Indian Women And The ‘F’ Word: Has The Debate Been Derailed?
When an enraged Kannagi--in the Tamil epic Silapathikaram--went on a rampage setting the city of Madurai ablaze with her anger for wrongly accusing and killing her husband, the Gods had to come down to pacify her. She probably donned the militant feminist mantle of one being wronged.
When in the Ramayana, King Ram ordered the agnipariksha (trial by fire) for Sita to prove her chastity, she refused to be humiliated and was sent away from Ayodhya. Sita in all probability asserted her self-respect and drew the line when it came to doubts cast on her integrity. In the Indian mythological context, there are several instances of women who were strong enough to shake off the code of conduct expected of them when faced with dire situations.
Were they all feminists? How were they different from the women whom we term as feminists today?
To answer all these questions, we need to first understand what ‘feminism’ is. The danger of the suffix ‘-ism’ is that it straightjackets ideas within a spelt out framework. It is a movement that started out in the West seeking equality in the social, political, professional and legal realms.
In the Indian context, these rights were handed over to women constitutionally post Independence, while the West has had to fight for them. Although how much of it was permissible in the real world in a heavily patriarchal society is anybody’s guess.
Sukanya Rajan, an engineer by profession and a homemaker by circumstances, believes in equality of women in all spheres of life and yet is reluctant to come forward as a feminist. She is wary of the derision and the sneers that come with the term.
Richa Singh, who works for an NGO that deals with education of the underprivileged, says, ”Yes, maybe I am a feminist to some extent, in the sense that I believe in education for all, right to choose my life partner or the number of children I plan or social justice and legal protection for all… But ‘feminism’ is still a strong word to be identified with.” She hesitates before saying, “I don’t hate men, really…”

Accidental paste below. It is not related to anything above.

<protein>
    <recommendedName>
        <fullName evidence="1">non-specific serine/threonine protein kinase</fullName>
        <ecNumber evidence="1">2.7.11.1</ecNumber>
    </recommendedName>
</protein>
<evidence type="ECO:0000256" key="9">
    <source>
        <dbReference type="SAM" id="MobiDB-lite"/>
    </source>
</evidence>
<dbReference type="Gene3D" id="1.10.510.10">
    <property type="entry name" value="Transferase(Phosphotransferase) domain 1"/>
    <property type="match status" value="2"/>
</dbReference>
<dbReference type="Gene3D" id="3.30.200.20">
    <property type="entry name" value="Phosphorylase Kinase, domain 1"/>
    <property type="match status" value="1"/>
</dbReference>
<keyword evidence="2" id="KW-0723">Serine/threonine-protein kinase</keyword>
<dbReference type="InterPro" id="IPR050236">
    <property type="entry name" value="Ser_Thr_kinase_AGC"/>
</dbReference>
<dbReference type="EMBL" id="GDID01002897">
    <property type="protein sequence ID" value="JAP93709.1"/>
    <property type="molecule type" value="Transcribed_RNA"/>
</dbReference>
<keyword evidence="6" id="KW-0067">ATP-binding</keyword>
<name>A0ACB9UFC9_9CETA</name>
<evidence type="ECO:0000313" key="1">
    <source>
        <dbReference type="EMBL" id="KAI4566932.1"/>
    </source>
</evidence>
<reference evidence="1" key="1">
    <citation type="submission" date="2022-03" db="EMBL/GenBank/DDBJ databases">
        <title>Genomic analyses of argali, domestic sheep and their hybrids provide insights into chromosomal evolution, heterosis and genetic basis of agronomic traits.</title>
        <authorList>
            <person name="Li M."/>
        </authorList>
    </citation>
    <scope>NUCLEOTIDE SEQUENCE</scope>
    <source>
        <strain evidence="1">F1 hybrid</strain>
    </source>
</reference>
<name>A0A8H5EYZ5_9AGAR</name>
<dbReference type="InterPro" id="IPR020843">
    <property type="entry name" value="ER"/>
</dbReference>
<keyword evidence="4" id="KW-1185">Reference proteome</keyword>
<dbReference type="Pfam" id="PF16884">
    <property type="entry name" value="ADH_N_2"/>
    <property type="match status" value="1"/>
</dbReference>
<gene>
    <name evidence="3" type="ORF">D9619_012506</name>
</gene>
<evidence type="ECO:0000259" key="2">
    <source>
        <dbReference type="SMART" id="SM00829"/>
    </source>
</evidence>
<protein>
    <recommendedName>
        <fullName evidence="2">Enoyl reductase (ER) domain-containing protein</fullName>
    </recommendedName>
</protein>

For women like Sukanya and Richa, ‘feminism’ is a bad word that is equivalent to misandry. So how did a movement for equal rights associate itself with ‘male hating’ ideas? It could be a notion popularized to trivialize the movement and the support it was gaining all over by a patriarchal society that is so entrenched in our lives.
Sadly, it was only the extreme aggressive avatar, as in bra burning, that was focused on rather than the values it stood for--that it was a movement that encouraged considering women as individuals with a control over their lives and their decisions.
The silver lining is that there are women who are willing to question these inequalities and refuse to lead lives as expected of them. Apart from the urban working women, there are women in the hinterlands who have stepped out of the lines drawn for them, such as Sampat Pal Devi’s Gulabi Gang fight against domestic abuse and inequalities, or Birubala Rabha’s mission against witch hunting.
In the Sage publication Indigenous Roots Of Feminism by Jasbir Jain, there is an apt observation: “feminism is more than a voice of protest or questioning. It is moral self-reflection, a conquering of inner fears and a realisation of self-worth ... It does not abandon values or relationships, but goes on to create new ones.”